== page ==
Thursday 29 May 2014

New customs agreement between the EU and China: What does it mean for trademark owners?

Silk Market Beijing
(by gruntzooki via Flickr)
China and the EU have signed a landmark mutual recognition agreement on customs cooperation. Its main goal is making the customs procedures easier, cheaper and faster for trusted traders. Two other initiatives which complement this agreement have also been signed, namely a new Strategic Framework for Customs Cooperation and a new EU-China Action Plan on Intellectual Property Rights.

The “trusted traders”, also known as “Authorized Economic Operators”, have been present under EU customs regulations since 2008 and enjoy simplified customs procedures if they manage to prove that they are safe, reliable and compliant with security standards. In other words, the trusted traders go through fewer and quicker customs checks when entering or exiting the European Economic Area (EEA).

China is not the first country to sign such an agreement with the EU; there are mutual recognition agreements already signed with countries such as the US (2012) and Japan (2011), but the addition of China makes the EU certified trader system the most widely accepted in the world since there are currently around 15,000 companies listed as safe traders (for more information see the European Commission's press release here).

There is a more important point to be considered though. China has a reputation of a country where a lot of infringements of IPRs are being committed every day. However, on 1st May 2014 a new Trademark Law has come into force (for details on the amendments, see our previous blog post here) which is supposed to strengthen the protection of trademark owners against infringements and bad faith applications. We are still to see how exactly it will be implemented in practice, but the combination between the new Trademark Law and the recently signed customs agreement, definitely means good news for trademark owners!

Our experience in China has proven that European trademark owners sometimes have more problems with trademark squatters rather than infringers. The reason behind this is simple – the widely established practice of European trademark owners to manufacture their goods in China without registering their trademarks there and later sell them on the European market. What happens then? A Chinese company simply goes to the SAIC and registers the European trademark without any problem since the Chinese trademark system is a first-to-file one. Then, they also register the trademark with the Chinese customs (GAC) and when the European owner tries to send his/her next shipping to Europe, the goods are stopped at customs for infringing a Chinese registered trademark. From here onwards, there are basically two options and neither of them is good – pay a subordinate amount of money to buy our own trademark or go to court / TRAB.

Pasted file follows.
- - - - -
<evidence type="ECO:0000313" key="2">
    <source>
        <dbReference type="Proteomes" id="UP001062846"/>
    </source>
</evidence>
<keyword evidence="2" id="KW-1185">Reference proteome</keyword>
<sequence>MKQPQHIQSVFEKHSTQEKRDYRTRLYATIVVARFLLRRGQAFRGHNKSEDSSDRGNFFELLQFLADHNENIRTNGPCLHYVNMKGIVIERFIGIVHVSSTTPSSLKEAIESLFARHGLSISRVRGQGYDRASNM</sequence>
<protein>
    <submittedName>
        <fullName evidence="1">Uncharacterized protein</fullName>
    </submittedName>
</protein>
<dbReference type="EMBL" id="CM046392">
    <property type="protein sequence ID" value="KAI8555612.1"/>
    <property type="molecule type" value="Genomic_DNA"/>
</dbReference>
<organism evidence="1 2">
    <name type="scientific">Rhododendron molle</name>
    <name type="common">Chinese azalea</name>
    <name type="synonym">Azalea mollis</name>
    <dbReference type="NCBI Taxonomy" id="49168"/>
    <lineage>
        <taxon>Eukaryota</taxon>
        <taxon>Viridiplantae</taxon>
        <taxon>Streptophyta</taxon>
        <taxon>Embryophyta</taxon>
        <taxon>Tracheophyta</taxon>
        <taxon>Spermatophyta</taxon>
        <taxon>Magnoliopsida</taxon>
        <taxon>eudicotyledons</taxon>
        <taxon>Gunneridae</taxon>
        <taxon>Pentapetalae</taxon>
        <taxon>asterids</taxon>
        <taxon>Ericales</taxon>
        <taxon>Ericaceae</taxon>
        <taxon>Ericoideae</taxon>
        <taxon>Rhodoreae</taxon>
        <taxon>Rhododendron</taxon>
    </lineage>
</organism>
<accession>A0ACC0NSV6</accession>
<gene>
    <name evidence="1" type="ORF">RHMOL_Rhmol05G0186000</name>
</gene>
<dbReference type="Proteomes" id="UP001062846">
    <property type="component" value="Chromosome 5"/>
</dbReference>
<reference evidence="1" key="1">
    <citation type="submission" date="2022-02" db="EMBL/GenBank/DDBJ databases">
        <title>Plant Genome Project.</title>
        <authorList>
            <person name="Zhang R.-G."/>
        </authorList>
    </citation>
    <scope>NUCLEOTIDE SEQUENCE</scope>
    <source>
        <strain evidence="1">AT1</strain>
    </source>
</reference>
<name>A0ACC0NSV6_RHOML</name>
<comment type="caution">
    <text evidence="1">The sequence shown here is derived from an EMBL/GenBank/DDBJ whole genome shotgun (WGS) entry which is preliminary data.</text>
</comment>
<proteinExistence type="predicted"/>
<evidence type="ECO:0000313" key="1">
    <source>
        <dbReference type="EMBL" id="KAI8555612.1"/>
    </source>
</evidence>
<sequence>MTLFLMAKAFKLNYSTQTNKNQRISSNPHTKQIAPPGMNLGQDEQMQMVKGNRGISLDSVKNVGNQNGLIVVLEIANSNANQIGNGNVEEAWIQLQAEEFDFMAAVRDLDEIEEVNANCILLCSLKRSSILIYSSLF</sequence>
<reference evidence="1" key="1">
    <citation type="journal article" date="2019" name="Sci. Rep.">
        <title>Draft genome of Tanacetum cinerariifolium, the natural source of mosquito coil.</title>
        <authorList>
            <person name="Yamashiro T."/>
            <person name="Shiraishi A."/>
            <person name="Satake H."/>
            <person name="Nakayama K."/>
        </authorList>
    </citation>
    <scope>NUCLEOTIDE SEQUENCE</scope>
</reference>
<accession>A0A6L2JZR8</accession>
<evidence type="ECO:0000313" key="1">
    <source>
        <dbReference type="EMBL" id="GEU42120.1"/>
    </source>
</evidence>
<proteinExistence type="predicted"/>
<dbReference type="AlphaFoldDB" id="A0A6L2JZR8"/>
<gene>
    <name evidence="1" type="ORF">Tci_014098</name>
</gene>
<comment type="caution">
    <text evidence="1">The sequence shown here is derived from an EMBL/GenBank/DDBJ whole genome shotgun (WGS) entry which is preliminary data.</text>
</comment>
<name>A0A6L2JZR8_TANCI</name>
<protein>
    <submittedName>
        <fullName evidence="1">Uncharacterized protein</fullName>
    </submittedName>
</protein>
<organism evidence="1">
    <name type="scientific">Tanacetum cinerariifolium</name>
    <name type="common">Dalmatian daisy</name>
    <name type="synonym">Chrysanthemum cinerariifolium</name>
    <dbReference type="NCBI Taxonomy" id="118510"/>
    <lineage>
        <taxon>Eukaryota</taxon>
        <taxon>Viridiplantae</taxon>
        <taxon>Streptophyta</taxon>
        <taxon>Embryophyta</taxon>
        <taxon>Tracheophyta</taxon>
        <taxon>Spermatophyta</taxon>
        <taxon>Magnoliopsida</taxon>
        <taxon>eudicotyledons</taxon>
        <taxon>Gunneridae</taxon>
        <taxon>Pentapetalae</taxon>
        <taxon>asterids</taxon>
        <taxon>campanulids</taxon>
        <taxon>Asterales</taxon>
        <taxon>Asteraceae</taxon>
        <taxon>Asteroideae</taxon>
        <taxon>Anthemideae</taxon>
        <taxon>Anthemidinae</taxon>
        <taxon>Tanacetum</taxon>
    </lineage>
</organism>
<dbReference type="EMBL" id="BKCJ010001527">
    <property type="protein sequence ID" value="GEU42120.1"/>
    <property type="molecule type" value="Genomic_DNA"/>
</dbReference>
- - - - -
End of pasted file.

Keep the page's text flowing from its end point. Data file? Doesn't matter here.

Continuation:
Maybe the most common route chosen by European trademark owners is to try to cancel the said registration on grounds of bad faith or non-use after the first three years from registration. In this case, the biggest problem faced by the rightful owner is to prove the use or at least some influence of the trademark on the Chinese market. However, this is quite difficult if not impossible, because manufacture only for export is not usually considered as actual use of the trademark (there is no precedent in Chinese judicial system, so Chinese courts are not obliged to follow previous decisions even if there are such) and only extremely famous trademarks have been recognized by the courts when they had not been used on the Chinese market.

With the strengthening of the good faith requirement in trademark registration and use by the new Chinese Trademark Law and the mutual recognition agreement with the EU, the cases  mentioned above should decrease. Not only because of the protections offered by the Law, but also because the enhanced customs cooperation will ease the fight against squatters by recognizing the European safe traders in China and maybe motivate EU companies to register their trademarks in the country in order to be fully protected. This way, Chinese customs will be able to dedicate much more resources to the high-risk traders and fight against infringements more efficiently.

While the Chinese IP-related legislation and the actions of the authorities is improving more and more every time, we should be conscious of the dangers that still exist and align our IP strategy in accordance to them. For the common person living in China, the efforts of the Chinese authorities are almost invisible, which once again shows the scale of the infringements and the enormous amount of resources and time which have to be put into this fight. If a trademark owner is manufacturing, using or planning to use his/her trademark on the Chinese market, his rights should better be registered before starting any commercial or other activity in China. In case the owner has already entered the Chinese market, it is highly advisable to register the trademarks as soon as possible.   

Author: Geri Dimitrova,